Matteo Capcasa

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Matteo Capcasa
Frontispiece of Piero Crescentio, De agricultura, Matteo Capcasa, Venice 1495.jpg
Title page of a vernacular translation of the De agricultura of Piero Crescentio, printed by Capcasa in Venice in 1495
Born Parma
Died 1495
Nationality Milanese
Other names
  • Matteo Capodicasa
  • Matteo Cap di Casa
  • Matteo Codeca
  • Matteo Chodeca
  • Matteo Co de Cha
  • Mattheo da Parma
Occupation printer, typographer

Matteo Capcasa was a printer and typographer from Parma, in Emilia in central Italy, which at that time was subject to the Duchy of Milan. He was active as a book printer and typographer in Venice from 1485, when he printed a Vocabularium utriusque iuris (usually attributed to Jodocus of Erfurt) and an anonymous Fior di virtù. His workshop was in San Paterniano (it), where he worked with his brother Giovanni.[1]

In 1489 Capcasa began a collaboration with the Florentine publisher – and later also printer - Lucantonio Giunti, with three titles: the works of Ovid; an anonymous translation into the volgare of the Transito de sancto Hieronymo, partly by Eusebius Cremonensis; and a translation of the Imitatio Christi, authorship of which was at that time attributed to Jean Gerson.[2]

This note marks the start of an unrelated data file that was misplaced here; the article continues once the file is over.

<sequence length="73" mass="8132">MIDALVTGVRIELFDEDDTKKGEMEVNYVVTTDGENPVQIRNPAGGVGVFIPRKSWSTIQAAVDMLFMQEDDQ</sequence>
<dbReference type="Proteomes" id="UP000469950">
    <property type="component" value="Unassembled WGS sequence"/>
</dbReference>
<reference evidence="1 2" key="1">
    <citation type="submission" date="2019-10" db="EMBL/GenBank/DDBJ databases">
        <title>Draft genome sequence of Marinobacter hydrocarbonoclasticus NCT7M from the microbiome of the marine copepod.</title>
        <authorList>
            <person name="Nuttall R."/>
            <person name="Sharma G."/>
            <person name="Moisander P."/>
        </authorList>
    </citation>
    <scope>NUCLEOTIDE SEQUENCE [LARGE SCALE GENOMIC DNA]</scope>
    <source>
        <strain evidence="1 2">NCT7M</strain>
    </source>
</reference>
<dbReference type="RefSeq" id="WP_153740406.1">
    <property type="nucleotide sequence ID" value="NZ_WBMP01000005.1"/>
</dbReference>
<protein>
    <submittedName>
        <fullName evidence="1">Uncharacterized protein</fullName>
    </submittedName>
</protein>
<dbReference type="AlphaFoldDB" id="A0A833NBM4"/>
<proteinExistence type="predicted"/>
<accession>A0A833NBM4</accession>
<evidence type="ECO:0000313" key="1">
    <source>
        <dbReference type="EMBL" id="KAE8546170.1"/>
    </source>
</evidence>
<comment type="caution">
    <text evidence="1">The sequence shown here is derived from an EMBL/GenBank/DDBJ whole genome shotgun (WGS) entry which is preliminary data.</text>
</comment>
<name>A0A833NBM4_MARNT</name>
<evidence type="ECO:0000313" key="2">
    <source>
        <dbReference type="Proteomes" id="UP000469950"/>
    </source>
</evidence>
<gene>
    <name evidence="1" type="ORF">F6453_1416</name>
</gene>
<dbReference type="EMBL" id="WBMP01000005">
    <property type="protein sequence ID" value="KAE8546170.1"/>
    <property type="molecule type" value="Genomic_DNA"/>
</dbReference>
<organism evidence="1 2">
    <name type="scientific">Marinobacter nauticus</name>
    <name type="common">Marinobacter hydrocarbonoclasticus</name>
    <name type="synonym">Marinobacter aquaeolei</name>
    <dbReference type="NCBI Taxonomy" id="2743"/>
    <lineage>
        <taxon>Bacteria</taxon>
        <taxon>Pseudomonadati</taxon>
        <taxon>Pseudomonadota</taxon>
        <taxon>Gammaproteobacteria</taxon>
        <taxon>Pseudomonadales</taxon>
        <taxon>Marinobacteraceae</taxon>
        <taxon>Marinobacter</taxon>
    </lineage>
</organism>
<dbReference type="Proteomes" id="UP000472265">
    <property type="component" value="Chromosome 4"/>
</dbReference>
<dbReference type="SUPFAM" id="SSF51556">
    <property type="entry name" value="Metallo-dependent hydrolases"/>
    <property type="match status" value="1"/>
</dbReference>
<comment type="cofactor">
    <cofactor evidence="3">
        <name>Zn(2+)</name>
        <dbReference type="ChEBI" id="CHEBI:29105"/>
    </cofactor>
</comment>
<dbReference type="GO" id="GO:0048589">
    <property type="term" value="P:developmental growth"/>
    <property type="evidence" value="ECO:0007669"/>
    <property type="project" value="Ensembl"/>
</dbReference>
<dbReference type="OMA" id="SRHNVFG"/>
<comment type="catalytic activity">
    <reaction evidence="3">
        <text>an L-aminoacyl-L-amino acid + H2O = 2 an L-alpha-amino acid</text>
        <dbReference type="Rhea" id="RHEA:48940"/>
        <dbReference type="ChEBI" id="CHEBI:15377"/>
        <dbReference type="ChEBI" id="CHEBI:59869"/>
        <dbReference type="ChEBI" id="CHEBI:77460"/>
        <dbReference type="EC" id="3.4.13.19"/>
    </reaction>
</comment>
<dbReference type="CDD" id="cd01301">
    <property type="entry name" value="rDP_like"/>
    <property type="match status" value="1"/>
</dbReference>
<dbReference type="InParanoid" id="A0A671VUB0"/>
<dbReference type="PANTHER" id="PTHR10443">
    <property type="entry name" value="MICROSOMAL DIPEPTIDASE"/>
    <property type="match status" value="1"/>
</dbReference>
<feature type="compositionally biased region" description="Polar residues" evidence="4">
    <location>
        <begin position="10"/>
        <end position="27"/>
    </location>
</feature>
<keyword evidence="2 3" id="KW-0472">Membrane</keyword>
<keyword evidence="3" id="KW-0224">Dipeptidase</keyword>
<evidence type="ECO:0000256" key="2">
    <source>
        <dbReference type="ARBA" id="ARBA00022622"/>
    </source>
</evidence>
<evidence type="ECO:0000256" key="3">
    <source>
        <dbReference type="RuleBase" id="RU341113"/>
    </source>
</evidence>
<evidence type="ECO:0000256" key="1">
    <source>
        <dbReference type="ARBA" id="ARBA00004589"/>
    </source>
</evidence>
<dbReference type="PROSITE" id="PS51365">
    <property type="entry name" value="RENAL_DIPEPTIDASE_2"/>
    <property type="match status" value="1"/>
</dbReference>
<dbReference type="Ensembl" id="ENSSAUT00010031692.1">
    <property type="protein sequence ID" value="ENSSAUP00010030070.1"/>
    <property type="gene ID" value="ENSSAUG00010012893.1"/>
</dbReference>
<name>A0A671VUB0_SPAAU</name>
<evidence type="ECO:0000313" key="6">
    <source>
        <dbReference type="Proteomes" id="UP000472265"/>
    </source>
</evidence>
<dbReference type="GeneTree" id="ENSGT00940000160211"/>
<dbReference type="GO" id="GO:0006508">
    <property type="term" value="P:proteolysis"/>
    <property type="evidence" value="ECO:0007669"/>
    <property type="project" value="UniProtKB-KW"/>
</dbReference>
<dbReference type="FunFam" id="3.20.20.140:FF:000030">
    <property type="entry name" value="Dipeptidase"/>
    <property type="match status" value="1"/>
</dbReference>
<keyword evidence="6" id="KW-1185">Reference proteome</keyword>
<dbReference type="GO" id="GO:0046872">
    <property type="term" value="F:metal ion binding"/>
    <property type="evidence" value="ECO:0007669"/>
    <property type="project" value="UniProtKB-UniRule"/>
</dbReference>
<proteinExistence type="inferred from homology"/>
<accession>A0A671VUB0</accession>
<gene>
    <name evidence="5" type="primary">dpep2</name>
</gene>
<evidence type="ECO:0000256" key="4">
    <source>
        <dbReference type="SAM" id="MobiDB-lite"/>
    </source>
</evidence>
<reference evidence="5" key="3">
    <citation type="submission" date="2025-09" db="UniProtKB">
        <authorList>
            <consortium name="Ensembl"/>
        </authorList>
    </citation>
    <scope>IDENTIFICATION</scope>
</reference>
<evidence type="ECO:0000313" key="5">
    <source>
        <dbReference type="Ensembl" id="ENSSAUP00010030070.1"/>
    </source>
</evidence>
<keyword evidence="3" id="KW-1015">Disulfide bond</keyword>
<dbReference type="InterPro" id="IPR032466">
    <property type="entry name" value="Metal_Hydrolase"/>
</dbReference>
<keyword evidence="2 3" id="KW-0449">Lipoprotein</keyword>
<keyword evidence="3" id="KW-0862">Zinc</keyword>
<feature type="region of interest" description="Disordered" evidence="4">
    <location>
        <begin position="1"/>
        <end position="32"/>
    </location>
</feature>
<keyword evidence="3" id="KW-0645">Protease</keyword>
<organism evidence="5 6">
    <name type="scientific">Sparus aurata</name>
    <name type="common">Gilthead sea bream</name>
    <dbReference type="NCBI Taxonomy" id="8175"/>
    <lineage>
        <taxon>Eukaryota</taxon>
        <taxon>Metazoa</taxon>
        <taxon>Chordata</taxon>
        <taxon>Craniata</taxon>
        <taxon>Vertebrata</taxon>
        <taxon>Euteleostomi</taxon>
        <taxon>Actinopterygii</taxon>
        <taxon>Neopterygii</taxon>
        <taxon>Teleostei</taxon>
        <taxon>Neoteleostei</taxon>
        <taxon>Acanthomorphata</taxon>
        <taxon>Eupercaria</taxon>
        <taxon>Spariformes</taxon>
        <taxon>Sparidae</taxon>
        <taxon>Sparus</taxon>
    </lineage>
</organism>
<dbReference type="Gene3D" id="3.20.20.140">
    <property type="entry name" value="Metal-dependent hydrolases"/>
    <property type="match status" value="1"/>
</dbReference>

Capcasa then collaborated with Bernardino Benagli on a number of illustrated works, including a finely-illustrated Divina Commedia of Dante on 3 March 1491, with the new text and commentary of Cristoforo Landino; this Capcasa re-printed on his own account in 1493.[3]:38 Later in 1491 Capcasa fell seriously ill. After his recovery, he again collaborated with Giunti, on a further four works including the Dialogo della divina Provvidenza of Catherine of Siena. He also printed a number of books on his own account, including a reprint of the Dante from 1491, another Fior di virtù, the Tragedies of Seneca and the Epigrammata of Giovanni Battista Cantalicio.[1]

In 1494 he printed two editions for the Florentine publisher Girolamo Biondo: the De coelesti vita of Giovanni da Ferrara, and the letters of Marsilio Ficino. In July 1495 he completed printing the Epistolae of Francesco Filelfo for the Milanese publisher Ottaviano Scotti. He died shortly thereafter.[1]


  1. ^ a b c Alfredo Cioni (1975). Capcasa, Matteo (in Italian). Dizionario Biografico degli Italiani, volume 18. Roma: Istituto dell’Enciclopedia Italiana. Accessed January 2016.
  2. ^ Massimo Ceresa (2001) Giunti, Lucantonio, il Vecchio (in Italian). Dizionario Biografico degli Italiani, volume 57. Roma: Istituto dell’Enciclopedia Italiana. Accessed January 2016.
  3. ^ Brian Richardson (1994). Print Culture in Renaissance Italy: The Editor and the Vernacular Text, 1470–1600. Cambridge; New York: Cambridge University Press. ISBN 9780521420327.